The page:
# Fixed-point theorems in infinite-dimensional spaces

In mathematics, a number of fixed-point theorems in infinite-dimensional spaces generalise the Brouwer fixed-point theorem. They have applications, for example, to the proof of existence theorems for partial differential equations.

The first result in the field was the Schauder fixed-point theorem, proved in 1930 by Juliusz Schauder (a previous result in a different vein, the Banach fixed-point theorem for contraction mappings in complete metric spaces was proved in 1922). Quite a number of further results followed. One way in which fixed-point theorems of this kind have had a larger influence on mathematics as a whole has been that one approach is to try to carry over methods of algebraic topology, first proved for finite simplicial complexes, to spaces of infinite dimension. For example, the research of Jean Leray who founded sheaf theory came out of efforts to extend Schauder's work.

Schauder fixed-point theorem: Let C be a nonempty closed convex subset of a Banach space V. If f : CC is continuous with a compact image, then f has a fixed point.

Tikhonov (Tychonoff) fixed-point theorem: Let V be a locally convex topological vector space. For any nonempty compact convex set X in V, any continuous function f : XX has a fixed point.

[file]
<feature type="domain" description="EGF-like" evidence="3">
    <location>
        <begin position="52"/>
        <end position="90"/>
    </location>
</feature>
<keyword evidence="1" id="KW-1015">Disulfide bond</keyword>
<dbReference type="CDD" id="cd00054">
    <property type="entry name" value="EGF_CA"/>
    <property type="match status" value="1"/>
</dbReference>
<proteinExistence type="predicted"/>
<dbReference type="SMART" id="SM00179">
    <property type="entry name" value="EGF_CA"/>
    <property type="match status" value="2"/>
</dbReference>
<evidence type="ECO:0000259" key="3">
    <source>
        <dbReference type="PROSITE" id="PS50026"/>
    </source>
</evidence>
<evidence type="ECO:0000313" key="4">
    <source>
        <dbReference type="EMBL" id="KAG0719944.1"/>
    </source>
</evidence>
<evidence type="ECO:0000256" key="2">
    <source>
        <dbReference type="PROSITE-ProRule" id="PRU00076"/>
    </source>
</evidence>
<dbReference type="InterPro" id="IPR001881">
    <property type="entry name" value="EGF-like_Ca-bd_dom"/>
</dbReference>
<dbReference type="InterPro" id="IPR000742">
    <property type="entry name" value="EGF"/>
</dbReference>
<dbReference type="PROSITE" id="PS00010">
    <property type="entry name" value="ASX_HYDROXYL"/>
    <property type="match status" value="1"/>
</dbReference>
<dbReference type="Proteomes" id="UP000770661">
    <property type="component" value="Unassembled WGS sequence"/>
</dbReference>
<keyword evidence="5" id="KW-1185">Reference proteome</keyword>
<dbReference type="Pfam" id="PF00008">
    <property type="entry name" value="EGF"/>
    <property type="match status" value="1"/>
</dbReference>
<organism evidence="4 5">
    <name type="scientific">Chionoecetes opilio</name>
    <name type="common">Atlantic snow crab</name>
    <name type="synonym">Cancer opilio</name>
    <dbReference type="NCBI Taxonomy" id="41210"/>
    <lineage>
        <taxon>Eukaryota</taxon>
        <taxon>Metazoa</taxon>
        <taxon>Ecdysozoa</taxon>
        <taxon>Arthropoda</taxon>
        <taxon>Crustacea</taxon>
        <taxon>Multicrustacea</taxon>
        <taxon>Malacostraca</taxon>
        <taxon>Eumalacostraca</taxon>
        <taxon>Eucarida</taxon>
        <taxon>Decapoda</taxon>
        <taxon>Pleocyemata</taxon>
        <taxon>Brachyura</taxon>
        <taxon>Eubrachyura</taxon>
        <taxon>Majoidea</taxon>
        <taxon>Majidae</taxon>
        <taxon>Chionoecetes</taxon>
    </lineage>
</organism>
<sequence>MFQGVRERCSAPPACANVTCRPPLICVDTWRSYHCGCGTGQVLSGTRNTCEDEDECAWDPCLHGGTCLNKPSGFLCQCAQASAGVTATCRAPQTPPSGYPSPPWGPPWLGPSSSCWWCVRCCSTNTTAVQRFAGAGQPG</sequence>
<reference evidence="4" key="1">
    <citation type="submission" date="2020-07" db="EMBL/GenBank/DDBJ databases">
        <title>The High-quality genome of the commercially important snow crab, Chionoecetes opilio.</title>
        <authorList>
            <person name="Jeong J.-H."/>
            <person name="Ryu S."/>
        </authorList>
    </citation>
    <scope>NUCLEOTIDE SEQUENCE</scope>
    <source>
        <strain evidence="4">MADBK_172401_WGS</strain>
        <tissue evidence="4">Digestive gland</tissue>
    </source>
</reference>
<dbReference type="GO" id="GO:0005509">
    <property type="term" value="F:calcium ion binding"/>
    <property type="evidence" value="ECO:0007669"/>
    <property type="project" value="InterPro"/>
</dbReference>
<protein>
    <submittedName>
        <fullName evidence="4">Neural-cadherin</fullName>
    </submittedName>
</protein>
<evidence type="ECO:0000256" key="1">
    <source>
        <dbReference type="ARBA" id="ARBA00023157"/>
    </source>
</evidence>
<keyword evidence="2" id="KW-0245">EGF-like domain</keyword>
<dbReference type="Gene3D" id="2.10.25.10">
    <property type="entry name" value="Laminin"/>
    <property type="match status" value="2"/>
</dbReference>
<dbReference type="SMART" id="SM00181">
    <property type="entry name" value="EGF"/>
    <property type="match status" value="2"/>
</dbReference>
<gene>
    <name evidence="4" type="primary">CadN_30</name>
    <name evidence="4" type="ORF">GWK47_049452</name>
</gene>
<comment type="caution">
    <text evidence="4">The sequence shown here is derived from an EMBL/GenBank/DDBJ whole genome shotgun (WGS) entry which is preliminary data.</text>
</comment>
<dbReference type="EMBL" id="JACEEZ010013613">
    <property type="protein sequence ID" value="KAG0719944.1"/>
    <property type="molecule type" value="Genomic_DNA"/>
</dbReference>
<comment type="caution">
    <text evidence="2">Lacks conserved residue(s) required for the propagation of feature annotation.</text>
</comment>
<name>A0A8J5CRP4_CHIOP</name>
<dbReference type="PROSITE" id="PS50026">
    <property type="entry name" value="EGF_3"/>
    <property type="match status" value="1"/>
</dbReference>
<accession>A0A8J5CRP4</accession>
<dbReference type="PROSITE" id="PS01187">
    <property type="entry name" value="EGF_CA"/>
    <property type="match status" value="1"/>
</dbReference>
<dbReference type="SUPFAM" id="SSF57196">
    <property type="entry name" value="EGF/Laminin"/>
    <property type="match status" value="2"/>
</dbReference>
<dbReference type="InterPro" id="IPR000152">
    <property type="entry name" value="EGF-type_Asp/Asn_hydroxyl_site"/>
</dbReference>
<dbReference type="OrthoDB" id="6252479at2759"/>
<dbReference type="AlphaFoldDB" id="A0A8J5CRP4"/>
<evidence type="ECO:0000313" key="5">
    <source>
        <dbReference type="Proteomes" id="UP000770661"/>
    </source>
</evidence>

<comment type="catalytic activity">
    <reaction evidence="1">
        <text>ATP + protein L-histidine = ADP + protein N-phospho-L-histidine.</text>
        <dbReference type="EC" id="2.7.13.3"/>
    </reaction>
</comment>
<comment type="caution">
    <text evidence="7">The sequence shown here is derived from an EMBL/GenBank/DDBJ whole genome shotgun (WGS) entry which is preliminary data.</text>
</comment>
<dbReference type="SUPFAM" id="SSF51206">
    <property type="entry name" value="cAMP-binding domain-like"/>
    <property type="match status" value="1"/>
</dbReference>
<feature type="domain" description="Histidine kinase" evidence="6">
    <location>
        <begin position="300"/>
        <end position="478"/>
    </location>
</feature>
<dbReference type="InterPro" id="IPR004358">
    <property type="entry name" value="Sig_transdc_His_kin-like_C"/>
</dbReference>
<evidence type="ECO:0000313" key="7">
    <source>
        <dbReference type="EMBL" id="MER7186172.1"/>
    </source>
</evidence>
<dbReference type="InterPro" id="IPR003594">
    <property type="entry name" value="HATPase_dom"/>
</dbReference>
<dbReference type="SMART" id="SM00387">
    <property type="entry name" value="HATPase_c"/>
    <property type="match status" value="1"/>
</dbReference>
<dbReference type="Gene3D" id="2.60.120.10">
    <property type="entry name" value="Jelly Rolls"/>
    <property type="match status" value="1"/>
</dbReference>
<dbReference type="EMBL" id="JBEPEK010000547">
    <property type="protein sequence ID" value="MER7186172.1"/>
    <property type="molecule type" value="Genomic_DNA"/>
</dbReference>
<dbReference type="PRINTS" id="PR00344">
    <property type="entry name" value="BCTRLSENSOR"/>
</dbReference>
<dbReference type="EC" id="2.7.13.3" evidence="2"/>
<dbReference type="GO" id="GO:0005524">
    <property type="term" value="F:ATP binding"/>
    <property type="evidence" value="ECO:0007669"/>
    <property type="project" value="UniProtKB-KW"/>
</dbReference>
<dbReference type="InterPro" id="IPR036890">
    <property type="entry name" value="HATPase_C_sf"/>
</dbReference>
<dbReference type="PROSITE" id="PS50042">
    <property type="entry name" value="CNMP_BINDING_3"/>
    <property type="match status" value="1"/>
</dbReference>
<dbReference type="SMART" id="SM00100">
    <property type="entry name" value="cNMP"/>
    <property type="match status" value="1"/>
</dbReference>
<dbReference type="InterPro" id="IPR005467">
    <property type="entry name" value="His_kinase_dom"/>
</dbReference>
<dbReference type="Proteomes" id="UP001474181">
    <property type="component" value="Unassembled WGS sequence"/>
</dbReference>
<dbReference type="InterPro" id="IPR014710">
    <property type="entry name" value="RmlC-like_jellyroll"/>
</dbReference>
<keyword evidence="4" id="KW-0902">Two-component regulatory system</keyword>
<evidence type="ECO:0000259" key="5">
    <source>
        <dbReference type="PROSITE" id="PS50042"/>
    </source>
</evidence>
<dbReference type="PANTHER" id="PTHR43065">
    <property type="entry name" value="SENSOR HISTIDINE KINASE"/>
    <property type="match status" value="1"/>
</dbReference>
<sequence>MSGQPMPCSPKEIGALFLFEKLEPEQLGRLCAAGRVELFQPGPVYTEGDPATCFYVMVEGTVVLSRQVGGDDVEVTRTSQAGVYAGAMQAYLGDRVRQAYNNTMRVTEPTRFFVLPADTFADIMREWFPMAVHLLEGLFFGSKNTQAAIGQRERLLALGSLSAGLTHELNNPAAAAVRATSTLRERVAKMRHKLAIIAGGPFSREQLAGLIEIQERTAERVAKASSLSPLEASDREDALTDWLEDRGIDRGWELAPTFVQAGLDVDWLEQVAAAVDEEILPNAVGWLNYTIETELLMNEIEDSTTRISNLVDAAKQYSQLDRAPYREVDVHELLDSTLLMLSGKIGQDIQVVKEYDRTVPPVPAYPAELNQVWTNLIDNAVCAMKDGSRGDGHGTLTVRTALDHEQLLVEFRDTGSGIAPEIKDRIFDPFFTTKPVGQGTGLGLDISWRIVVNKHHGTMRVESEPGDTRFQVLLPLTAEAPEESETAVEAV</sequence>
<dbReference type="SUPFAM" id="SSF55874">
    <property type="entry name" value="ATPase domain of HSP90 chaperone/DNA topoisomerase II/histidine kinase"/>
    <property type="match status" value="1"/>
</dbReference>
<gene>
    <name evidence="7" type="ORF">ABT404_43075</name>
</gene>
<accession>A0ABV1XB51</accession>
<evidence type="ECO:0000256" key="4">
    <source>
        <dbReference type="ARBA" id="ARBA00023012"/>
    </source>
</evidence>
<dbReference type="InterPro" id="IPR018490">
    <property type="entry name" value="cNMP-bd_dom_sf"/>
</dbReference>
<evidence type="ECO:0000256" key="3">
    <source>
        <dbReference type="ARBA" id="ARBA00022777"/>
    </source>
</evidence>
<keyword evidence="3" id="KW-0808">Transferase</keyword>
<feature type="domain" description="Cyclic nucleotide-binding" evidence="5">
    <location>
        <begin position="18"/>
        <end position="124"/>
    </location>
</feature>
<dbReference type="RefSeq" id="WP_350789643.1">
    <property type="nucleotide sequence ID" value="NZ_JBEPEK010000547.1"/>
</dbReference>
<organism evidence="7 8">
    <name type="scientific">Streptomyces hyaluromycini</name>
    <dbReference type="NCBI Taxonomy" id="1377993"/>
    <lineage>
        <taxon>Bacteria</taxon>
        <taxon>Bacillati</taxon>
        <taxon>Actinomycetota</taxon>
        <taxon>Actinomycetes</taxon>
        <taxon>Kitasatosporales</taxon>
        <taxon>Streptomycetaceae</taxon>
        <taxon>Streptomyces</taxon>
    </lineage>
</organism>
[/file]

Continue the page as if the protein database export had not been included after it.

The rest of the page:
Browder fixed-point theorem: Let K be a nonempty closed bounded convex set in a uniformly convex Banach space. Then any non-expansive function f : KK has a fixed point. (A function $f$ is called non-expansive if $\|f(x)-f(y)\|\leq \|x-y\|$ for each $x$ and $y$ .)

Other results include the Markov–Kakutani fixed-point theorem (1936-1938) and the Ryll-Nardzewski fixed-point theorem (1967) for continuous affine self-mappings of compact convex sets, as well as the Earle–Hamilton fixed-point theorem (1968) for holomorphic self-mappings of open domains.

Kakutani fixed-point theorem: Every correspondence that maps a compact convex subset of a locally convex space into itself with a closed graph and convex nonempty images has a fixed point.